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Clare’s Law – The scheme designed to protect unsuspecting women from new partners with a history of violence, is not being used properly by police forces, putting some women at risk of harm, a policing watchdog has warned. In a far-reaching review of the police response to violence against women and girls commissioned after the Sarah Everard murder, inspectors found the domestic violence disclosure scheme, also known as Clare’s Law, was being inconsistently used across England and Wales.

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Sir Clive Sinclair on his Sinclair C5 vehicle.
Sir Clive Sinclair on his Sinclair C5 vehicle. Photograph: Richard Gardner/REX/Shutterstock

‘RIP, Sir Sinclair’ – Sir Clive Sinclair, the inventor and entrepreneur who was instrumental in bringing home computers to the masses, has died at the age of 81. Sinclair invented the pocket calculator but was best known for popularising the home computer. Many modern-day titans of the tech industry got their start on one of his ZX models, including Elon Musk who paid tribute to him on Twitter by saying “RIP, Sir Sinclair”. However, Sir Clive would also become synonymous with one of his less successful inventions – the Sinclair C5 electric vehicle.

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Lunchtime read: Genesis on punk, ageing and 80s stardom

As they prepare for what seems likely to be their final tour, the veteran prog rockers Genesis reflect on how the band lost Peter Gabriel and Steve Hackett before ending up as a trio, how they survived punk – and how Phil Collins’ health will stand up to the rigours of stadium shows.

Sport

The new Premiership season kicks off tonight when no relegation and Harlequins’ thrilling example should push clubs decisively away from turgid heavyweight clashes. Napoli rallied to earn a 2-2 draw against Leicester in the Europa League but scuffles between fans after the game at the King Power Stadium left a sour note. Michail Antonio and Declan Rice eased West Ham to a 2-0 away win against Dinamo Zagreb, while Tottenham came from behind to draw 2-2 at Rennes and Celtic conceded four goals in 21 minutes in a 4-3 defeat to Real Betis. England skittled New Zealand for 211 in 46.3 overs at Bristol to take first blood in the women’s ODI series, winning by 30 runs despite being bowled out for an under-par 241 earlier in the day. Warrington ended Castleford’s play-off hopes with 40-24 Super League victory at the Mend-A-Hose Jungle. And Australia captain Tim Paine is “extremely confident” of being fit for the first Ashes Test despite undergoing invasive neck surgery to fix a bulging disc.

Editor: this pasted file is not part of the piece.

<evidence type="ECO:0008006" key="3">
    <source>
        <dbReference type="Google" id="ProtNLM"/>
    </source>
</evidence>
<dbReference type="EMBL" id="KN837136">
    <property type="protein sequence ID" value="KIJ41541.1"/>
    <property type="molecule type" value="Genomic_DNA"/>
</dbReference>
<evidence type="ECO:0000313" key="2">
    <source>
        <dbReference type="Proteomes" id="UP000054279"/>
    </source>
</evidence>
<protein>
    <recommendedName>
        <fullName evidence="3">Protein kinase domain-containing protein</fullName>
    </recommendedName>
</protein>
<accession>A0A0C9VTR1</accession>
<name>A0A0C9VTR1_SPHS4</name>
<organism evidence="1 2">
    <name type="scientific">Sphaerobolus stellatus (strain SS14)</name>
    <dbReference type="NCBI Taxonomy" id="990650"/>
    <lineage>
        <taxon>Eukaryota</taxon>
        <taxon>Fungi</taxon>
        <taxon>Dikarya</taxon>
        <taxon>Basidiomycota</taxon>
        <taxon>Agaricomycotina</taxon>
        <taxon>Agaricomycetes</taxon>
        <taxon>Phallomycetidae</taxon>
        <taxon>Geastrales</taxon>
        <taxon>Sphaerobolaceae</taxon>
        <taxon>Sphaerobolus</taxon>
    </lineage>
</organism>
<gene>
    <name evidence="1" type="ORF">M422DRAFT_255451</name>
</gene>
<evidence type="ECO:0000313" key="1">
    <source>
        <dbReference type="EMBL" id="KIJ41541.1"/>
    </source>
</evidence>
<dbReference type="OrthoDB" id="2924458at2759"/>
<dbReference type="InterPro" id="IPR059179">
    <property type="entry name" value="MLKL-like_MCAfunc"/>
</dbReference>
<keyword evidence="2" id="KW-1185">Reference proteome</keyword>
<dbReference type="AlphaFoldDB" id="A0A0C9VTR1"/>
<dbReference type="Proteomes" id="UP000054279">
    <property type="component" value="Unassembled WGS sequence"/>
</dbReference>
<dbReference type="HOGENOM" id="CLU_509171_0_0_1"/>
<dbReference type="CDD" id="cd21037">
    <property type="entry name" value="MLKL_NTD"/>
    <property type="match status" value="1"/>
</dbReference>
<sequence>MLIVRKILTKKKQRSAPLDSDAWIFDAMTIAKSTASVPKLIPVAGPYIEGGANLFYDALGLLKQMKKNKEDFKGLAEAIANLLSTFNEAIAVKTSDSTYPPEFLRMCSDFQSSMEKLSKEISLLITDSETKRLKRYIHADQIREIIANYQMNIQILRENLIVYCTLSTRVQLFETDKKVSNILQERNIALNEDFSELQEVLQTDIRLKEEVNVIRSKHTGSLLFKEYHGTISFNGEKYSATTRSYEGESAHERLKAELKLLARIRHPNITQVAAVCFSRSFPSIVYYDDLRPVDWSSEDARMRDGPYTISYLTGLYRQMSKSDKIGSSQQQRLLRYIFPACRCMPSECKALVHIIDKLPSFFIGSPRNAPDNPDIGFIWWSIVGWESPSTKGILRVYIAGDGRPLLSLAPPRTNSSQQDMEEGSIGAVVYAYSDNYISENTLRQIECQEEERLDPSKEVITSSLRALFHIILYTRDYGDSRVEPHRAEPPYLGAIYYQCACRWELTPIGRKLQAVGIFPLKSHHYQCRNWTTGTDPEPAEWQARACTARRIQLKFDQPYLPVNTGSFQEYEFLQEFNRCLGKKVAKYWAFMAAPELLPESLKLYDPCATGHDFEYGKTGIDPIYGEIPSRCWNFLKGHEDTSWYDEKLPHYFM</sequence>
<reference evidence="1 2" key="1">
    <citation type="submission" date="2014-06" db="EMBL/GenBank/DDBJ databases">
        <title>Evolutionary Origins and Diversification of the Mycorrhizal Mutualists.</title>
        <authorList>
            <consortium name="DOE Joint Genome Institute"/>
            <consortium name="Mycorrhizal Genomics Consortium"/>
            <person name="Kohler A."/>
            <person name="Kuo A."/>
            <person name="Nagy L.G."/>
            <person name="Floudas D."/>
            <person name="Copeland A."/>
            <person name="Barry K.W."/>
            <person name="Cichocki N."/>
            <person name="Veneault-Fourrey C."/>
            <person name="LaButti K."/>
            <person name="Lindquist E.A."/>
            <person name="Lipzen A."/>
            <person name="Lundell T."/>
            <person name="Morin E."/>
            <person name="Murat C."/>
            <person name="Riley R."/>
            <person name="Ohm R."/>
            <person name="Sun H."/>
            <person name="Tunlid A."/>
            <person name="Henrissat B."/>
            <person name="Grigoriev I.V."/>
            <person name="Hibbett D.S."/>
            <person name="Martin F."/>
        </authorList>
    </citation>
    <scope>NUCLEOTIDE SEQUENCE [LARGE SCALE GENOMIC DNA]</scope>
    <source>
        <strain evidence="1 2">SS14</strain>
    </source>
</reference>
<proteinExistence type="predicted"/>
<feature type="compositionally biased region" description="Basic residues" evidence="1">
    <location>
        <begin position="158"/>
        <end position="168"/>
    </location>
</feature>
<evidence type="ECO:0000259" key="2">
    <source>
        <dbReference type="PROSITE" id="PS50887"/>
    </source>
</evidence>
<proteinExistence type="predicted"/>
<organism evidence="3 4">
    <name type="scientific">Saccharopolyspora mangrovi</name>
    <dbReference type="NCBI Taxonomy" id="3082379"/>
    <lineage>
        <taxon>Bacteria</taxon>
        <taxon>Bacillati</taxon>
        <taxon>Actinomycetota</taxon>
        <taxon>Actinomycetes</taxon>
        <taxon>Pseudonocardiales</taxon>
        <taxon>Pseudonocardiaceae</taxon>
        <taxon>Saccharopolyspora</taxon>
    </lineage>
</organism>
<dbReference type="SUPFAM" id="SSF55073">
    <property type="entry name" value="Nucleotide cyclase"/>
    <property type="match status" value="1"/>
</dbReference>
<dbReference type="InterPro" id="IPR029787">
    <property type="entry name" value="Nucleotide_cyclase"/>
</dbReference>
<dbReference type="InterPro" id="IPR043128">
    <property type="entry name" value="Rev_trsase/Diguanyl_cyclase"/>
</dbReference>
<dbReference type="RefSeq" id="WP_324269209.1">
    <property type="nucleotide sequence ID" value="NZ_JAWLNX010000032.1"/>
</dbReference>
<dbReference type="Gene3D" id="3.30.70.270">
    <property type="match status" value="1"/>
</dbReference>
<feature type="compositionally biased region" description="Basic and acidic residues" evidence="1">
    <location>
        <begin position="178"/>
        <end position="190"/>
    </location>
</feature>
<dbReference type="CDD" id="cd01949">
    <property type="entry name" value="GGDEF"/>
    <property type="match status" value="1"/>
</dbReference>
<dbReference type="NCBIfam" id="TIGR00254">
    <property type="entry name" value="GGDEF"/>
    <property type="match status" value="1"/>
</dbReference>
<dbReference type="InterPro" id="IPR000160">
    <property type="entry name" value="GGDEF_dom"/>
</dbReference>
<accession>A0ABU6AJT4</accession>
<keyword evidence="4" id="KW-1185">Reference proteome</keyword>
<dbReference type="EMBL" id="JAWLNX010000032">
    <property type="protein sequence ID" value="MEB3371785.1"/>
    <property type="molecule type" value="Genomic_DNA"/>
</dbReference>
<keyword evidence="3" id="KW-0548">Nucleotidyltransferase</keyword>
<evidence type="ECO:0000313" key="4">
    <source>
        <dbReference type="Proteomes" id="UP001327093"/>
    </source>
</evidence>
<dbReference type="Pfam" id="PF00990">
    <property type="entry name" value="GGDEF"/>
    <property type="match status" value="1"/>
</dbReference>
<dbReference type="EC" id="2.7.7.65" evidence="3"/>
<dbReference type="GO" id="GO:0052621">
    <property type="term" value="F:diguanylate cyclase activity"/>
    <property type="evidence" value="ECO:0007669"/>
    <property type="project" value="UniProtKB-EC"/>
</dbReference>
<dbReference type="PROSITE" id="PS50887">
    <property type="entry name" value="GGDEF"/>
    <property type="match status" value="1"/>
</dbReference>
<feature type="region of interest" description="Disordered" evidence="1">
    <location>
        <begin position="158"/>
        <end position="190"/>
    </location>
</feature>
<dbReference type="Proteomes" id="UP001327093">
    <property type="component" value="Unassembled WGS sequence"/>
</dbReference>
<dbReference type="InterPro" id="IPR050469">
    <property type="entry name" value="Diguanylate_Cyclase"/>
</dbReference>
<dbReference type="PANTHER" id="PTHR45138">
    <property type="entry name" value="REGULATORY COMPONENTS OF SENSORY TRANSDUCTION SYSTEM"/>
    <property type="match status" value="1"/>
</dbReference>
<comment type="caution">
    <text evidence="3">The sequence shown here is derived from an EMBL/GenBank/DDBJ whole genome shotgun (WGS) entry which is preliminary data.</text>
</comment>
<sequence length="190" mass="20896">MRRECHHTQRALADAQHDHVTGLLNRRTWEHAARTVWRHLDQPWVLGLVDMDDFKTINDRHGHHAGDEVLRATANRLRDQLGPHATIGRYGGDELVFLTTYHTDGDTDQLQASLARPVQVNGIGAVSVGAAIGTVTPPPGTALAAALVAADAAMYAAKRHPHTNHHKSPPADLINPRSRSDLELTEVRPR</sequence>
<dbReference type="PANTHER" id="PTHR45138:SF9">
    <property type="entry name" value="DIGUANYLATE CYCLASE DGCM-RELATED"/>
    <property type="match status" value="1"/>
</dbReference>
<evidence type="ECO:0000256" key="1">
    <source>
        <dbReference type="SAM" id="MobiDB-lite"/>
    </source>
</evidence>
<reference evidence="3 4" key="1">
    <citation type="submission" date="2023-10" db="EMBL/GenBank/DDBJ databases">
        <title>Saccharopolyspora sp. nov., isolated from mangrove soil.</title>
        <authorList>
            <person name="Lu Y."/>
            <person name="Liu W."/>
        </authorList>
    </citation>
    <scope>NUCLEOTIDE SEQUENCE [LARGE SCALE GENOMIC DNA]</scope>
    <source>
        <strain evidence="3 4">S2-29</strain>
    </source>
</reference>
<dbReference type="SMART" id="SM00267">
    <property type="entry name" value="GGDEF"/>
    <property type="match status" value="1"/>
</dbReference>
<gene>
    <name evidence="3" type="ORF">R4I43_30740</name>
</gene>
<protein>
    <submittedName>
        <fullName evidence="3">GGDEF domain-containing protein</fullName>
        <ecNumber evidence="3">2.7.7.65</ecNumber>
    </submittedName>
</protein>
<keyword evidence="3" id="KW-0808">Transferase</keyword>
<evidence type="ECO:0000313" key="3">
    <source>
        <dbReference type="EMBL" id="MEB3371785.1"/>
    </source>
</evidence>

Business

The energy crisis is continuing to build after high prices forced two fertiliser plants in the north of England to shut down and brought steel plants to a halt. The crisis could jeopardise Britain’s post-pandemic recovery, and Goldman Sachs warned soaring prices could mean heavy industries across Europe running the risk of blackouts. The FTSE100 is on course to open up 0.55, while the pound is $1.379 and €1.172.

The papers

The Guardian’s lead is “UK and US face backlash amid fears pact could provoke China”, while the Times has “Tell us if deal will drag Britain to war, PM urged” and the FT says “China attacks ‘Cold War mentality’ of three nation nuclear subs pact”. The Mail focuses on the latest Covid news with “Holiday joy for double jabbed”, as does the Express: “At long last, green light for travel” The Sun simply proclaims: “Jabs blitz”. In Scotland, the Record says “Send in the troops”. The Telegraph leads with “Patel urges police to get tough on climate protesters”, while the Mirror has the latest on the big royal story: “Andrew is now worried’”.